After the great elation of hearing about the release of the new iPhone 3GS by Apple at the WWDC 2009 now comes the heartbreaking and shocking news that UK residents simply cannot own one. In essence this means that if you were one of the keen purchasers (on a monthly contract) of the iPhone 3G early on when it was released then you must now pay the penalty of being ineligible for an upgrade. This has caused a public outroar on the web and enraged and frustrated many. Twitter is flooding almost in real time with messages of outrage and complaint, a twitter trend #o2fail has appeared and direct dialogue has been established with O2 through their very own twitter account. There is even an online petition (twitition) for the cause. News websites (1,2) and blogs are also expressing their dismay and reporting on that of others. Despite this frenzy of activity O2’s policy remains and that feeling of lack of control and an inability to get around these restrictions can be difficult to channel and vent.
My situation is dire. In order to upgrade to the new iphone I must pay £555 in total: £280 for the remaining term of my existing contract (8×25) plus £275 to get the 32gb version of the new iphone on a £35/month tariff. This is equivalent to buying the iphone 3gs outright on pay as you go for £540. Either is a serious amount of money. Many factors have given rise to this incredibly difficult situation. Apple has released a new phone within a year of their previous release and that too with a brand new operating system and new hardware specifications. Secondly O2 has for some time had exclusive rights to sell the iphone in the UK which means that they have now acquired a captive audience that must continue their subscriptions simply because there are no alternative provider opportunities. Lastly, whether you wish to believe this or not, the truth is that the iphone is unlike any other and is therefore evoking a reaction unlike any other.
I understand where O2 are coming from – when people bought the iphone 3g last year, like myself, they agreed to heed the terms of their 18 month contract. At the time we were happy to have the new iPhone that utilised the fastest available data network in the UK and also it certainly didn’t seem likely that Apple would re-release as soon as they have done especially given that data networks were not expected to leap in speed anytime soon. O2 also set their own trend by allowing upgrades from iPhone Edge to iPhone 3G. However things change and when Apple is involved you have to expect the unexpected.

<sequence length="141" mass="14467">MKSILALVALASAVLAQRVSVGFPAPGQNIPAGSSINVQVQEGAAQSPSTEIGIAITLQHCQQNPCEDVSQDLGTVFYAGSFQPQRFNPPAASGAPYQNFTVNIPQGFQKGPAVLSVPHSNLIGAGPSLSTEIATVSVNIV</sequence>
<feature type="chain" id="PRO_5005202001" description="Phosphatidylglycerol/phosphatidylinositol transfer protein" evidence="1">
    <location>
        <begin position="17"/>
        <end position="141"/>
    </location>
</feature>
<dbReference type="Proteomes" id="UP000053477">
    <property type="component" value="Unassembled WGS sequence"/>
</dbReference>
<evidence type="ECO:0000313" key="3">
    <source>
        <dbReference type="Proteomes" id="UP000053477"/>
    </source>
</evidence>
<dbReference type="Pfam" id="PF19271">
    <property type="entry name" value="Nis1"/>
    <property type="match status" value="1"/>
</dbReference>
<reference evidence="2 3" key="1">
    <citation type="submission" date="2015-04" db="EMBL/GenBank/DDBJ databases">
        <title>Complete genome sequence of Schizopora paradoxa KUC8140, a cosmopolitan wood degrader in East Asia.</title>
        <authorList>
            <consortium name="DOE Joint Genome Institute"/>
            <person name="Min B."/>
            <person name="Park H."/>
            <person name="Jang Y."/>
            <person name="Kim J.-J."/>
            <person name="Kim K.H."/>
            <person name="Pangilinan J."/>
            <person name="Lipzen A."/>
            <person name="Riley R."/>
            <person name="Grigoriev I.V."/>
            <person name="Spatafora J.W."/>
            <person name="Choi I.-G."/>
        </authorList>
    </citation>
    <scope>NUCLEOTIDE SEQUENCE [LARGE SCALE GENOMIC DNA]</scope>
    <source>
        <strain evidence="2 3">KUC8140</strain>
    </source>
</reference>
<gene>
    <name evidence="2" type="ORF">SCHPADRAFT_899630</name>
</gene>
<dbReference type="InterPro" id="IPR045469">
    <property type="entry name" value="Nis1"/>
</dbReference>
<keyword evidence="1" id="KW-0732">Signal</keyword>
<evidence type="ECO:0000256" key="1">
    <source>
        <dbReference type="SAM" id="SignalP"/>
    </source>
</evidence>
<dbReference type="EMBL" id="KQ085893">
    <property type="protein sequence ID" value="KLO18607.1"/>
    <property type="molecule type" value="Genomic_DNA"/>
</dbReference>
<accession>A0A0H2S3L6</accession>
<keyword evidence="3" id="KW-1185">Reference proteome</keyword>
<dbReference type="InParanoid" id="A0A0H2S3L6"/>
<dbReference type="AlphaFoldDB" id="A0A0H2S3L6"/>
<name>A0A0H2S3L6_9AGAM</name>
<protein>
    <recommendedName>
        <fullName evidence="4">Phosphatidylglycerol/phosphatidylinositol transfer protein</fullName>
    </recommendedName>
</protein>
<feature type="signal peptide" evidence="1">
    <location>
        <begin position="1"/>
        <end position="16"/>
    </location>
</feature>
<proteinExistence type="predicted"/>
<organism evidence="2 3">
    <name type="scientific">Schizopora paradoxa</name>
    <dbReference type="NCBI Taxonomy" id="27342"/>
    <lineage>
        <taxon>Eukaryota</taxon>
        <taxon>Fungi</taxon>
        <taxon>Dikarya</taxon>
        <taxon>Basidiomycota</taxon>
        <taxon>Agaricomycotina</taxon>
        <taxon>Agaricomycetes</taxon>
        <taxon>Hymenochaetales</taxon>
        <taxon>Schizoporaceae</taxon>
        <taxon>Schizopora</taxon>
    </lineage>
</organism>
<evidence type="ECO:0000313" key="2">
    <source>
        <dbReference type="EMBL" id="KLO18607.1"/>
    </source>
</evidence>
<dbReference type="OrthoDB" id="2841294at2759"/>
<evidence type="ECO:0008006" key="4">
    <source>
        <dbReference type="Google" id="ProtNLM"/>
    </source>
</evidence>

Regardless of what the contracts say there is one simple yet crucial fact that O2 have failed to realise – for innumerable reasons the iPhone has become an exception to all rules and for that reason must be treated as one. The iPhone is unlike any other phone and has an appeal unlike that of any other phone. At this point it is no longer a phone – it is whatever you want it to be at all times. It has become an ingrained part of peoples’ lifestyles and the two are virtually inseparable and indistinguishable. It would be redundant to go through why it has become such an exclusive item and an object or desire as that should be more than obvious by now but simply to say that it has and it will only become more so. Given that – anyone who stops to consider the dynamics of the iphone’s appeal to the mass public whether a lay person or a business entity should realise that you simply cannot deprive the public of a new iPhone release and get away with it unscarred. O2 is facing the rebellion assault and will have made many enemies over time – even more so than previously.
The lack of competition i.e .a monopoly for such reasons is a very bad thing. There are rumors that the exclusivity contract between O2 and Apple is coming to an end in the last quarter of this year. Let’s hope that’s the case. The shifts in mobile phone contracts is worrying to say the least – initially we moved from 12 month to 18 month and now O2 is beginning to offer 24 month contracts. Expecting consumers to keep the same phone for that amount of time is hardly realistic. There will be new releases and consumers will want a change after some time. The feeling of lock in is not a pleasant one – it can be incredibly frustrating. On top of that O2 is beginning to charge around £15/month for iphone network tethering despite the fact that the phone has unlimited data. The average consumer needs the internet but is the average consumer able to afford such exorbitant monthly fees?
So now what? O2 customers will either fork out £500-£600 to upgrade from their existing contracts and grow bitter over time in the company of their new iPhone about the amount of money they’ve spent or they’ll forego the purchase and grow bitter over time about having been made to watch the iphone 3gs revolution from the sidelines. Either way the outcome for O2 is not good in terms of public opinion and loyalty.